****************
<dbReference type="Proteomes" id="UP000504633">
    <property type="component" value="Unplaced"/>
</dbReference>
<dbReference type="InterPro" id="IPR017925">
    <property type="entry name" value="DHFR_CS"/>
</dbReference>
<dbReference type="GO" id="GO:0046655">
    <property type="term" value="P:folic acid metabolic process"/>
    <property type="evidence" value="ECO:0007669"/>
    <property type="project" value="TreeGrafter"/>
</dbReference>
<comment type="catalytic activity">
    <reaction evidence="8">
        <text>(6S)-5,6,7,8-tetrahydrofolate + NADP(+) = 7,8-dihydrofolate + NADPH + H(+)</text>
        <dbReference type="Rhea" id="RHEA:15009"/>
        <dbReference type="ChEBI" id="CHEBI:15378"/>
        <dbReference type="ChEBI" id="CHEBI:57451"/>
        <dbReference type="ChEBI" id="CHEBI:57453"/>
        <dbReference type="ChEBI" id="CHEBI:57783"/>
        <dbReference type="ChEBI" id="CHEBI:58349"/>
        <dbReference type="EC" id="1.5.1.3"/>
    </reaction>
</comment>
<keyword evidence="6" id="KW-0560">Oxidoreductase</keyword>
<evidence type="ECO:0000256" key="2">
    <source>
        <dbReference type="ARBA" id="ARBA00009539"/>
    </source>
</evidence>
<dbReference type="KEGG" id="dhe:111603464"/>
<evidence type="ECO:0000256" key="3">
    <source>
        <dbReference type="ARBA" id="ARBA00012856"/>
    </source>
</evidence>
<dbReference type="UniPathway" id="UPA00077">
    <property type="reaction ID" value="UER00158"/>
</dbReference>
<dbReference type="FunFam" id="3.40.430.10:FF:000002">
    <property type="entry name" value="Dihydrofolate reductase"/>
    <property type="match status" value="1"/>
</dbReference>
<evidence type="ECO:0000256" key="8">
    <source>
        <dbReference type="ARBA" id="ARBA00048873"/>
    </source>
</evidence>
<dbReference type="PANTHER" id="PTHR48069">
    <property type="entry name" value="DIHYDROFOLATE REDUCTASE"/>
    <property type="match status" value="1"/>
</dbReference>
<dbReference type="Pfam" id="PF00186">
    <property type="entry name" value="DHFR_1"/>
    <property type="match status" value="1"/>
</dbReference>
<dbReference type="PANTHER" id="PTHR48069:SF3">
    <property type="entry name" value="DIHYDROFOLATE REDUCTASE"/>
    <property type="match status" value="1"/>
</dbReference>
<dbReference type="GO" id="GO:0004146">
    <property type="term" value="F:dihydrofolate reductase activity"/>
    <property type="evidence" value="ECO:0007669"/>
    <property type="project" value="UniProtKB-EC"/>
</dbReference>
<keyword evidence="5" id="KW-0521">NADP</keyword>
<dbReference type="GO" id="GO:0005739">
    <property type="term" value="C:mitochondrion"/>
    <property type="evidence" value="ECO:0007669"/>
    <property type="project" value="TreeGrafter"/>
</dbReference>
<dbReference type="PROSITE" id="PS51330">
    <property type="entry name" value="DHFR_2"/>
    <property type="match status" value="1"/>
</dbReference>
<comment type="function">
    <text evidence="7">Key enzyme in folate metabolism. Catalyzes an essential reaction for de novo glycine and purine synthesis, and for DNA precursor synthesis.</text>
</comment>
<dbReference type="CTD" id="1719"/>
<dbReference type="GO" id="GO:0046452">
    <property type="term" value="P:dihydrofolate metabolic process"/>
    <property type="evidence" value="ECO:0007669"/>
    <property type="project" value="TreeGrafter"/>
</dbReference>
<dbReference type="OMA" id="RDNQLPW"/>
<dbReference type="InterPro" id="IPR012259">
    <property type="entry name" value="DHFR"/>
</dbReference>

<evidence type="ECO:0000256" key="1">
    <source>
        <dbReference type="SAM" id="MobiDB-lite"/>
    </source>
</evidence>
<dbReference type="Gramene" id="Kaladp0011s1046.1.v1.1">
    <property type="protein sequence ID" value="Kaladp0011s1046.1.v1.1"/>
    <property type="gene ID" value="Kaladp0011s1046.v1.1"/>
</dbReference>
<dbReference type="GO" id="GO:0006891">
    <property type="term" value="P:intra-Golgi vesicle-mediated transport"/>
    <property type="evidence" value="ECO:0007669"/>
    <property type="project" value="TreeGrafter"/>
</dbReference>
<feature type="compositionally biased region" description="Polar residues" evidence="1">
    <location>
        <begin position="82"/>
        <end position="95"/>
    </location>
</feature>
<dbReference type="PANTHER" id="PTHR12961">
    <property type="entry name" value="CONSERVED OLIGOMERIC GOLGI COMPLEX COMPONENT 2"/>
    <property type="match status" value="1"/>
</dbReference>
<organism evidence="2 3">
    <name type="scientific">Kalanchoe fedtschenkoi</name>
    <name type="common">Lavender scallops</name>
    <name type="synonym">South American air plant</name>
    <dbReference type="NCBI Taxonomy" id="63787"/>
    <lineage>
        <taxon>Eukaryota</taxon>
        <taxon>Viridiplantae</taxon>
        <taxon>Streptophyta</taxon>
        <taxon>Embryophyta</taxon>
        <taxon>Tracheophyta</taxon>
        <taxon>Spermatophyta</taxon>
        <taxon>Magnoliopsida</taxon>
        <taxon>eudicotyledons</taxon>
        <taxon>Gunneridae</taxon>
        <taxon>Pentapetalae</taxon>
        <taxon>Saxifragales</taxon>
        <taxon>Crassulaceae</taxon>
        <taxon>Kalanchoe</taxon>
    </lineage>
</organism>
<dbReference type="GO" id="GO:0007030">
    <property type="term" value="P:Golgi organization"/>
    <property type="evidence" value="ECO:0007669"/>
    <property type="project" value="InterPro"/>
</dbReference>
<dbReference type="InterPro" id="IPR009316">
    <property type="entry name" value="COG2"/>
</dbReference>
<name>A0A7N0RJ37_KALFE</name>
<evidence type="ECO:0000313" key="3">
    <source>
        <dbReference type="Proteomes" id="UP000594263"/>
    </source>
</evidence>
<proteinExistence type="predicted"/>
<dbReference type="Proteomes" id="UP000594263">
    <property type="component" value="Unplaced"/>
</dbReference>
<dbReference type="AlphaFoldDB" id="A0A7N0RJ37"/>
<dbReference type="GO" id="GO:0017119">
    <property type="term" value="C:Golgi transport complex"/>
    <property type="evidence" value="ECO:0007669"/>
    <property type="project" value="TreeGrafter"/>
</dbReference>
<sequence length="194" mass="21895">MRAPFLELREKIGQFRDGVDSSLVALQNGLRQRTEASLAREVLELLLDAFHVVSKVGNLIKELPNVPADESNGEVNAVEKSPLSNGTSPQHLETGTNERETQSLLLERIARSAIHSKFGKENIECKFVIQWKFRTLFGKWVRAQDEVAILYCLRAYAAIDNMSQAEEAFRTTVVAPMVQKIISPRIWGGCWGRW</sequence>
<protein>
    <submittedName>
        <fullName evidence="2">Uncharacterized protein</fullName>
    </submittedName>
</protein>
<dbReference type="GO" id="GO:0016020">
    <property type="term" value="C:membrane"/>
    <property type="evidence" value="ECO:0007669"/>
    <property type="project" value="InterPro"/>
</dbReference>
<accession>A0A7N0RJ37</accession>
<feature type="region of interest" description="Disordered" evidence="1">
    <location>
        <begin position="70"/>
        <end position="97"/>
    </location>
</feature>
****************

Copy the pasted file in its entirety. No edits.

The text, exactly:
<dbReference type="Proteomes" id="UP000504633">
    <property type="component" value="Unplaced"/>
</dbReference>
<dbReference type="InterPro" id="IPR017925">
    <property type="entry name" value="DHFR_CS"/>
</dbReference>
<dbReference type="GO" id="GO:0046655">
    <property type="term" value="P:folic acid metabolic process"/>
    <property type="evidence" value="ECO:0007669"/>
    <property type="project" value="TreeGrafter"/>
</dbReference>
<comment type="catalytic activity">
    <reaction evidence="8">
        <text>(6S)-5,6,7,8-tetrahydrofolate + NADP(+) = 7,8-dihydrofolate + NADPH + H(+)</text>
        <dbReference type="Rhea" id="RHEA:15009"/>
        <dbReference type="ChEBI" id="CHEBI:15378"/>
        <dbReference type="ChEBI" id="CHEBI:57451"/>
        <dbReference type="ChEBI" id="CHEBI:57453"/>
        <dbReference type="ChEBI" id="CHEBI:57783"/>
        <dbReference type="ChEBI" id="CHEBI:58349"/>
        <dbReference type="EC" id="1.5.1.3"/>
    </reaction>
</comment>
<keyword evidence="6" id="KW-0560">Oxidoreductase</keyword>
<evidence type="ECO:0000256" key="2">
    <source>
        <dbReference type="ARBA" id="ARBA00009539"/>
    </source>
</evidence>
<dbReference type="KEGG" id="dhe:111603464"/>
<evidence type="ECO:0000256" key="3">
    <source>
        <dbReference type="ARBA" id="ARBA00012856"/>
    </source>
</evidence>
<dbReference type="UniPathway" id="UPA00077">
    <property type="reaction ID" value="UER00158"/>
</dbReference>
<dbReference type="FunFam" id="3.40.430.10:FF:000002">
    <property type="entry name" value="Dihydrofolate reductase"/>
    <property type="match status" value="1"/>
</dbReference>
<evidence type="ECO:0000256" key="8">
    <source>
        <dbReference type="ARBA" id="ARBA00048873"/>
    </source>
</evidence>
<dbReference type="PANTHER" id="PTHR48069">
    <property type="entry name" value="DIHYDROFOLATE REDUCTASE"/>
    <property type="match status" value="1"/>
</dbReference>
<dbReference type="Pfam" id="PF00186">
    <property type="entry name" value="DHFR_1"/>
    <property type="match status" value="1"/>
</dbReference>
<dbReference type="PANTHER" id="PTHR48069:SF3">
    <property type="entry name" value="DIHYDROFOLATE REDUCTASE"/>
    <property type="match status" value="1"/>
</dbReference>
<dbReference type="GO" id="GO:0004146">
    <property type="term" value="F:dihydrofolate reductase activity"/>
    <property type="evidence" value="ECO:0007669"/>
    <property type="project" value="UniProtKB-EC"/>
</dbReference>
<keyword evidence="5" id="KW-0521">NADP</keyword>
<dbReference type="GO" id="GO:0005739">
    <property type="term" value="C:mitochondrion"/>
    <property type="evidence" value="ECO:0007669"/>
    <property type="project" value="TreeGrafter"/>
</dbReference>
<dbReference type="PROSITE" id="PS51330">
    <property type="entry name" value="DHFR_2"/>
    <property type="match status" value="1"/>
</dbReference>
<comment type="function">
    <text evidence="7">Key enzyme in folate metabolism. Catalyzes an essential reaction for de novo glycine and purine synthesis, and for DNA precursor synthesis.</text>
</comment>
<dbReference type="CTD" id="1719"/>
<dbReference type="GO" id="GO:0046452">
    <property type="term" value="P:dihydrofolate metabolic process"/>
    <property type="evidence" value="ECO:0007669"/>
    <property type="project" value="TreeGrafter"/>
</dbReference>
<dbReference type="OMA" id="RDNQLPW"/>
<dbReference type="InterPro" id="IPR012259">
    <property type="entry name" value="DHFR"/>
</dbReference>

<evidence type="ECO:0000256" key="1">
    <source>
        <dbReference type="SAM" id="MobiDB-lite"/>
    </source>
</evidence>
<dbReference type="Gramene" id="Kaladp0011s1046.1.v1.1">
    <property type="protein sequence ID" value="Kaladp0011s1046.1.v1.1"/>
    <property type="gene ID" value="Kaladp0011s1046.v1.1"/>
</dbReference>
<dbReference type="GO" id="GO:0006891">
    <property type="term" value="P:intra-Golgi vesicle-mediated transport"/>
    <property type="evidence" value="ECO:0007669"/>
    <property type="project" value="TreeGrafter"/>
</dbReference>
<feature type="compositionally biased region" description="Polar residues" evidence="1">
    <location>
        <begin position="82"/>
        <end position="95"/>
    </location>
</feature>
<dbReference type="PANTHER" id="PTHR12961">
    <property type="entry name" value="CONSERVED OLIGOMERIC GOLGI COMPLEX COMPONENT 2"/>
    <property type="match status" value="1"/>
</dbReference>
<organism evidence="2 3">
    <name type="scientific">Kalanchoe fedtschenkoi</name>
    <name type="common">Lavender scallops</name>
    <name type="synonym">South American air plant</name>
    <dbReference type="NCBI Taxonomy" id="63787"/>
    <lineage>
        <taxon>Eukaryota</taxon>
        <taxon>Viridiplantae</taxon>
        <taxon>Streptophyta</taxon>
        <taxon>Embryophyta</taxon>
        <taxon>Tracheophyta</taxon>
        <taxon>Spermatophyta</taxon>
        <taxon>Magnoliopsida</taxon>
        <taxon>eudicotyledons</taxon>
        <taxon>Gunneridae</taxon>
        <taxon>Pentapetalae</taxon>
        <taxon>Saxifragales</taxon>
        <taxon>Crassulaceae</taxon>
        <taxon>Kalanchoe</taxon>
    </lineage>
</organism>
<dbReference type="GO" id="GO:0007030">
    <property type="term" value="P:Golgi organization"/>
    <property type="evidence" value="ECO:0007669"/>
    <property type="project" value="InterPro"/>
</dbReference>
<dbReference type="InterPro" id="IPR009316">
    <property type="entry name" value="COG2"/>
</dbReference>
<name>A0A7N0RJ37_KALFE</name>
<evidence type="ECO:0000313" key="3">
    <source>
        <dbReference type="Proteomes" id="UP000594263"/>
    </source>
</evidence>
<proteinExistence type="predicted"/>
<dbReference type="Proteomes" id="UP000594263">
    <property type="component" value="Unplaced"/>
</dbReference>
<dbReference type="AlphaFoldDB" id="A0A7N0RJ37"/>
<dbReference type="GO" id="GO:0017119">
    <property type="term" value="C:Golgi transport complex"/>
    <property type="evidence" value="ECO:0007669"/>
    <property type="project" value="TreeGrafter"/>
</dbReference>
<sequence length="194" mass="21895">MRAPFLELREKIGQFRDGVDSSLVALQNGLRQRTEASLAREVLELLLDAFHVVSKVGNLIKELPNVPADESNGEVNAVEKSPLSNGTSPQHLETGTNERETQSLLLERIARSAIHSKFGKENIECKFVIQWKFRTLFGKWVRAQDEVAILYCLRAYAAIDNMSQAEEAFRTTVVAPMVQKIISPRIWGGCWGRW</sequence>
<protein>
    <submittedName>
        <fullName evidence="2">Uncharacterized protein</fullName>
    </submittedName>
</protein>
<dbReference type="GO" id="GO:0016020">
    <property type="term" value="C:membrane"/>
    <property type="evidence" value="ECO:0007669"/>
    <property type="project" value="InterPro"/>
</dbReference>
<accession>A0A7N0RJ37</accession>
<feature type="region of interest" description="Disordered" evidence="1">
    <location>
        <begin position="70"/>
        <end position="97"/>
    </location>
</feature>